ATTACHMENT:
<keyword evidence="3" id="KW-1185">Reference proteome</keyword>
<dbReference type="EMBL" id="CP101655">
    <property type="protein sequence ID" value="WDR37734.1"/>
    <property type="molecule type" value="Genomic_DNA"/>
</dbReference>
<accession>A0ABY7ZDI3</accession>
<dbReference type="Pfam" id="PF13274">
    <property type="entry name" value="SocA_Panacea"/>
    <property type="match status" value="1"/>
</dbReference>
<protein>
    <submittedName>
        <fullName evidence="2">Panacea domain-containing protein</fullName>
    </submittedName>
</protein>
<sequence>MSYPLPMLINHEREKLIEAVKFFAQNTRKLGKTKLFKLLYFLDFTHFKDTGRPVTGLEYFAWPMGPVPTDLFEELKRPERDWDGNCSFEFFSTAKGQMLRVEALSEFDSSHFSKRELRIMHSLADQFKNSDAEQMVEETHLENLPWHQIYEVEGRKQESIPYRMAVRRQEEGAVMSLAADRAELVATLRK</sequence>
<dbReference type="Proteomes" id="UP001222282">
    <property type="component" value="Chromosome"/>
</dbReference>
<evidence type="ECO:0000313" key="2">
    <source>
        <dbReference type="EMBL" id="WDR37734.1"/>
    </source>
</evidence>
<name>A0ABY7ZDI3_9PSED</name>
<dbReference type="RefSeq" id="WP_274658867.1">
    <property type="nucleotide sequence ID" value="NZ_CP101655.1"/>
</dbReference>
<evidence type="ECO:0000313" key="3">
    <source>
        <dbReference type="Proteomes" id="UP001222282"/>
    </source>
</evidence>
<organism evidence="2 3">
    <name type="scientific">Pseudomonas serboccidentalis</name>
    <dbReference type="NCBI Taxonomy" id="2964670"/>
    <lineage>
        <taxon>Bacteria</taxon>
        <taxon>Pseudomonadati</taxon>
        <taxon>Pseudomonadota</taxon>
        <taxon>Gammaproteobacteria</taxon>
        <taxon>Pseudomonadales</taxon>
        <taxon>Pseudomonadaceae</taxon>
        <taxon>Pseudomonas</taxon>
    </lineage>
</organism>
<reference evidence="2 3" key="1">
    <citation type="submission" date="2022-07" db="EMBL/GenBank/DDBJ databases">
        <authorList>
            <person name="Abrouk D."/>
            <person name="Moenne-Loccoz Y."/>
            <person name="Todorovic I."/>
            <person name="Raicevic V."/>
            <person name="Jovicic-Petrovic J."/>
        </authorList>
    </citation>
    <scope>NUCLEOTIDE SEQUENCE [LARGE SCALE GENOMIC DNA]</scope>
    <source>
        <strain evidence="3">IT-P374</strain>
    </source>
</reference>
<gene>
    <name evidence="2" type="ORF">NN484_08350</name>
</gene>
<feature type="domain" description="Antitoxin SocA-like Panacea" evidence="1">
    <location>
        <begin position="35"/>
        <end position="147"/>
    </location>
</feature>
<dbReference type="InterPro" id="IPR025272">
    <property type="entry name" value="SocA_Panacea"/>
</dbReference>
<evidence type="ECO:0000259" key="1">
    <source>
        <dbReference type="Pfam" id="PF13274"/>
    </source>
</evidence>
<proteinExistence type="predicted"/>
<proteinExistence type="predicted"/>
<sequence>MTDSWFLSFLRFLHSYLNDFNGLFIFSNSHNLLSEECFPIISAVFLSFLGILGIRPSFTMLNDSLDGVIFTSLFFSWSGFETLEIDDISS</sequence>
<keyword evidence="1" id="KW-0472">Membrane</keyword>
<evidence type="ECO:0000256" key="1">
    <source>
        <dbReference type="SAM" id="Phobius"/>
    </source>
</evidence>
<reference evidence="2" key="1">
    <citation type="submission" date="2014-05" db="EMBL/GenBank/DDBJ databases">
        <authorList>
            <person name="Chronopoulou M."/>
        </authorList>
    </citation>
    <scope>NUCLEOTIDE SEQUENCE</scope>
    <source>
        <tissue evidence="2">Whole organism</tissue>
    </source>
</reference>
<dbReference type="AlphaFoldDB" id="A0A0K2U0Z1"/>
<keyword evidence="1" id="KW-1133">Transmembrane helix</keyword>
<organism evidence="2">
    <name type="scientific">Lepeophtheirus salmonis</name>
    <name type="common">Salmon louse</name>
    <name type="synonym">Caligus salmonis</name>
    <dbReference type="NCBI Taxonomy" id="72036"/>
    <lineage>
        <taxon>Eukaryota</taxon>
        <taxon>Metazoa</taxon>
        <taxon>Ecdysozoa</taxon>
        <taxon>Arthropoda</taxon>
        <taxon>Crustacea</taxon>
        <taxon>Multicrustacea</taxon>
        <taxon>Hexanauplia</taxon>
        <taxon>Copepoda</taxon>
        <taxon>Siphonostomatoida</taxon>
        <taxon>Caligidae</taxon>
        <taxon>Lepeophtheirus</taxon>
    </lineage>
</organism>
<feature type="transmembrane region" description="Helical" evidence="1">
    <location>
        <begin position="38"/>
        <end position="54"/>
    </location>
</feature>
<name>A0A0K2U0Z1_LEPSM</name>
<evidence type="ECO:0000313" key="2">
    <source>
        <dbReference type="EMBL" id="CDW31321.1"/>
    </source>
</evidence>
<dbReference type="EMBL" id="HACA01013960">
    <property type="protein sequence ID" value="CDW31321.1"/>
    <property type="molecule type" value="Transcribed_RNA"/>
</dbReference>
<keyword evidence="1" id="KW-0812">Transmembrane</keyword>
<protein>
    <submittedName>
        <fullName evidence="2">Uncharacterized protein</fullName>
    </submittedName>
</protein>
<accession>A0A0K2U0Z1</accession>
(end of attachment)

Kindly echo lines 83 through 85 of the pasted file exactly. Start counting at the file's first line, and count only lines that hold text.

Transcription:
<evidence type="ECO:0000256" key="1">
    <source>
        <dbReference type="SAM" id="Phobius"/>